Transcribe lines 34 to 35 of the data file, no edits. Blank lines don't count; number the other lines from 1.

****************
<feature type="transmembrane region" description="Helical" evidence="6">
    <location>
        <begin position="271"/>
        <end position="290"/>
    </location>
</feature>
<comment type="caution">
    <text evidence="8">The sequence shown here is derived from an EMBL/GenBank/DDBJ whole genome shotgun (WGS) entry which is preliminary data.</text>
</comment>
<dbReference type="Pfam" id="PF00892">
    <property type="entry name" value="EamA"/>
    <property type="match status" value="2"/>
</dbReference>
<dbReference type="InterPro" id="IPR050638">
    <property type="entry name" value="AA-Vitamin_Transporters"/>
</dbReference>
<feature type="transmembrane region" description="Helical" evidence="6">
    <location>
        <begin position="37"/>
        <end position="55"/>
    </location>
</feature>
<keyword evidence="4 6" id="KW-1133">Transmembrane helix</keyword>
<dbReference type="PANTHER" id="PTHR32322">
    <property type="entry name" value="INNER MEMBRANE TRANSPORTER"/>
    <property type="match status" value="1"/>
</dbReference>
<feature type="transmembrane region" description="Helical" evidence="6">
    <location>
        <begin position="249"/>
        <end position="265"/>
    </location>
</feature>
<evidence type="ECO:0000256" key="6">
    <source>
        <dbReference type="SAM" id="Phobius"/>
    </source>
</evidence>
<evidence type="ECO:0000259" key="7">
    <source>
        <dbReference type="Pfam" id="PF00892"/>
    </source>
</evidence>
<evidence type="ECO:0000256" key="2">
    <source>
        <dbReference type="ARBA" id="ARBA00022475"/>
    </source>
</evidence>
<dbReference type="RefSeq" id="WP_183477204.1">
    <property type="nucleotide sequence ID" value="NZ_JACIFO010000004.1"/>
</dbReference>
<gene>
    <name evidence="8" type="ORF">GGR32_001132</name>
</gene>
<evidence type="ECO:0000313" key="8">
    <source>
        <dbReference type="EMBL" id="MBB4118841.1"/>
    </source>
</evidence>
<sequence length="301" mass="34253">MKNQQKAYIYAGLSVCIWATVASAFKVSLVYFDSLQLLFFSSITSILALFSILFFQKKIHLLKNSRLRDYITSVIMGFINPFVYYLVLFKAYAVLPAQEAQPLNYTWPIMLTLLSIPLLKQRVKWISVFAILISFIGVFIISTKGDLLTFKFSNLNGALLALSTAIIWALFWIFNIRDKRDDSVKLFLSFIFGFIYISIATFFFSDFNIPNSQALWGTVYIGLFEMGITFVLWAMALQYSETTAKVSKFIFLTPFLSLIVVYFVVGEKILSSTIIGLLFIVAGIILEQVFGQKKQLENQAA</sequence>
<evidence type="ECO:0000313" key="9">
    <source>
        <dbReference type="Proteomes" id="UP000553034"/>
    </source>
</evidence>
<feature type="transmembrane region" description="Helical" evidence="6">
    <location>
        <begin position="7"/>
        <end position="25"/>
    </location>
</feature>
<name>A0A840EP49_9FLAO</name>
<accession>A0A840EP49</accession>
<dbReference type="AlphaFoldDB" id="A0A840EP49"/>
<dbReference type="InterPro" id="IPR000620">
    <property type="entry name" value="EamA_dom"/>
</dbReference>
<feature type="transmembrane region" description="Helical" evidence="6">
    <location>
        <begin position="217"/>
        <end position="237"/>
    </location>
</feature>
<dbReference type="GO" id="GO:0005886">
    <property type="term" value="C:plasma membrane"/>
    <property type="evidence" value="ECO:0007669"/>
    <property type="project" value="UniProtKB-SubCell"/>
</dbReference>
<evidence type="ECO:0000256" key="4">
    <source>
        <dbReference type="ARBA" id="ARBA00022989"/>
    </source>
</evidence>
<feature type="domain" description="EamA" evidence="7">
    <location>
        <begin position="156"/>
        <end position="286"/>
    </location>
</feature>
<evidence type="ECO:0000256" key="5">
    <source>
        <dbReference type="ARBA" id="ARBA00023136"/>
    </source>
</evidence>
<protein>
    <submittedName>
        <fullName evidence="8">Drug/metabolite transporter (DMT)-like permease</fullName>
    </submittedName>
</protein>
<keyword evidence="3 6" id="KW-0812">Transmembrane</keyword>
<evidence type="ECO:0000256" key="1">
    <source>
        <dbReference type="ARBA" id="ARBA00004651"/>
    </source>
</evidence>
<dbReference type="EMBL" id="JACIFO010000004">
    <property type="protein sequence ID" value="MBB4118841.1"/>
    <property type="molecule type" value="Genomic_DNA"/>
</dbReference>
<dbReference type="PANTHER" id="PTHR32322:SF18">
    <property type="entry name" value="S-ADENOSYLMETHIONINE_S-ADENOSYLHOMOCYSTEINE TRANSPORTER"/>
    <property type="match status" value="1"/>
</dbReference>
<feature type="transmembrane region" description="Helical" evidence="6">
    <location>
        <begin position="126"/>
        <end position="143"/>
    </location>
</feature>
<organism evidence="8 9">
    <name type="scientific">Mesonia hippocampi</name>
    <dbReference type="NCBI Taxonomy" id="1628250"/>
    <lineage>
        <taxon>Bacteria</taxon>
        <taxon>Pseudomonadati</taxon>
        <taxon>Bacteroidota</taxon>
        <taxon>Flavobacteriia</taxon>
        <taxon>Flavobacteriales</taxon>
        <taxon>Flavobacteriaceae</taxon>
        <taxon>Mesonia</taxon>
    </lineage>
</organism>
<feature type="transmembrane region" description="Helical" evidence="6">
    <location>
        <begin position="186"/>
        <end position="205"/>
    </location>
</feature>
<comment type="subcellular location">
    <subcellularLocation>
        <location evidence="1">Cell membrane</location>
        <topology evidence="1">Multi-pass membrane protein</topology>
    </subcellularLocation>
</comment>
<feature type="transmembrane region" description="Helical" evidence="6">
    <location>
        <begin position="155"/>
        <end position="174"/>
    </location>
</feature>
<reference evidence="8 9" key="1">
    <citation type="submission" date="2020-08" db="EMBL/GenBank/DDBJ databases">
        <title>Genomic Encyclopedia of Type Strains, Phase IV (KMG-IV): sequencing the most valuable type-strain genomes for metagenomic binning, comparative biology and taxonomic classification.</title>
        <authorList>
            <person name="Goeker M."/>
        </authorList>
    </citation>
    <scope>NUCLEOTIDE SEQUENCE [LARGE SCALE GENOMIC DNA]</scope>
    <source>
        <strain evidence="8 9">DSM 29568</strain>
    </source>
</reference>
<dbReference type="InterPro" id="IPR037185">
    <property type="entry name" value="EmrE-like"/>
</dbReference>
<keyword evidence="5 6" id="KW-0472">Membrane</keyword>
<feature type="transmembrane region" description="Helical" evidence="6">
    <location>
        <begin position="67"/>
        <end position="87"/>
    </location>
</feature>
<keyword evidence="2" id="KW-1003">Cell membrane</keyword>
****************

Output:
<evidence type="ECO:0000256" key="6">
    <source>